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O'Fallon Christian rolls to second consecutive district title by beating Trinity

O'Fallon Christian rolls to second consecutive district title by beating Trinity

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O'Fallon Christian vs. Trinity boys basketball

O'Fallon Christian's Kalin Black (right) reaches with one hand to try to catch a pass behind Trinity's Aaron Brady during the Class 3 District 5 championship boys basketball game on Friday, February 26, 2021 at Duchesne High School in St. Charles, Mo. Paul Kopsky |

ST. CHARLES — Roddy Alexander knew not too take his opponent's unusually poor record for granted.

Despite a season-long struggle to get wins, No. 6 seed Trinity held tough with top seed O'Fallon Christian for one quarter of Friday's Class 3 District 5 boys basketball championship at Duchesne before the Eagles got hot and pulled away for a 75-61 win.

“It was all a fun competition,” said Alexander, a 5-foot-11 senior guard who had 19 points for the Eagles. “We knew they was going to give us their best game, so we had to give them ours.”

O'Fallon Christian (19-5), the No. 7 team in the small-schools rankings, will take on Palmyra (14-8) in a Class 3 sectional game at 6 p.m. Wednesday at a site to be determined. The Panthers knocked off top seed Highland by one point in the Class 3 District 6 final Friday.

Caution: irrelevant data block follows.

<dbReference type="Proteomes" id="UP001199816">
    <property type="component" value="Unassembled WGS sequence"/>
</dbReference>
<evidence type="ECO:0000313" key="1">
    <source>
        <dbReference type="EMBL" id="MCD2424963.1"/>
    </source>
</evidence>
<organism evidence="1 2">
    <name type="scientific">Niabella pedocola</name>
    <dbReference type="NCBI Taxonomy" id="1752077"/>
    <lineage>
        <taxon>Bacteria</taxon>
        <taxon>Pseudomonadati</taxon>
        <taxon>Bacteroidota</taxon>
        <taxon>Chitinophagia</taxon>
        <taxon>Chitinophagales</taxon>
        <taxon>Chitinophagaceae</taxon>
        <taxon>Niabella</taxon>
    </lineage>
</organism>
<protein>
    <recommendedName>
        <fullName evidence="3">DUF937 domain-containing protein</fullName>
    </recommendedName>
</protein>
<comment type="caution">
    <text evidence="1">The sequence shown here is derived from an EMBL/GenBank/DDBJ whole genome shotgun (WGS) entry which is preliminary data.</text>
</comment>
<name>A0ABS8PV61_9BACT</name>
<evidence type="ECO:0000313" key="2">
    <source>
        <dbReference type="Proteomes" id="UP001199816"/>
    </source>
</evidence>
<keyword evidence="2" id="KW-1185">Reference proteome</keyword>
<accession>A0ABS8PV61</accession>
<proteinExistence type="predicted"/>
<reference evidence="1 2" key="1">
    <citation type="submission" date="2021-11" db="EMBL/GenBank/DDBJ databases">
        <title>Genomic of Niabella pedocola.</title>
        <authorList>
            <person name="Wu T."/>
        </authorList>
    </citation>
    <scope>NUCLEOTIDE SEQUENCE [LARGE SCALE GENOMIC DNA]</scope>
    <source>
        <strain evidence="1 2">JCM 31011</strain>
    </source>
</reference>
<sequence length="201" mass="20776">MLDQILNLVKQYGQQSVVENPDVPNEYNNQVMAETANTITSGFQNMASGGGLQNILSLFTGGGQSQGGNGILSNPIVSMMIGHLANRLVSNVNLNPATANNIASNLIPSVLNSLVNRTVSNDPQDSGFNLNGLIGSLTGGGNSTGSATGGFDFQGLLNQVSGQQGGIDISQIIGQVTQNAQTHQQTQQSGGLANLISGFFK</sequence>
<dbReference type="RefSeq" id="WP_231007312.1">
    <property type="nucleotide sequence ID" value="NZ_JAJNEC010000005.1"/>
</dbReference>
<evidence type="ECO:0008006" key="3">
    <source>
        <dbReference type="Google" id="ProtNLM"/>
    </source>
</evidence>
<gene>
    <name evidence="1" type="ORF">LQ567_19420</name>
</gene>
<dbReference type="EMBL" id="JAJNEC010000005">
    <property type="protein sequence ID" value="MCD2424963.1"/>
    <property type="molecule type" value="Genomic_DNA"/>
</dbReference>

The Eagles won their sixth district title in school history and second in succession.

“I was telling these guys it was 10 years ago almost to the day we won our first district championship in our school's history,” Christian coach Adam Glenville said. “I was a junior and it's just cool 10 years later to be a part of it again. It's just another stop on this road this year.”

Christian won its sectional contest last season before falling to eventual Class 3 champion Cardinal Ritter in the quarterfinals. The Eagles were without one of their top players in Kristian Davis for most of their postseason run last year, so the junior guard is looking forward to getting a crack at it this time around.

“It's kind of big for us, especially for me because I didn't get to play (due to a high ankle sprain),” said Davis, who led all scorers Friday with 21 points. “I want to help, especially because it's our seniors' last year and those are some key players.”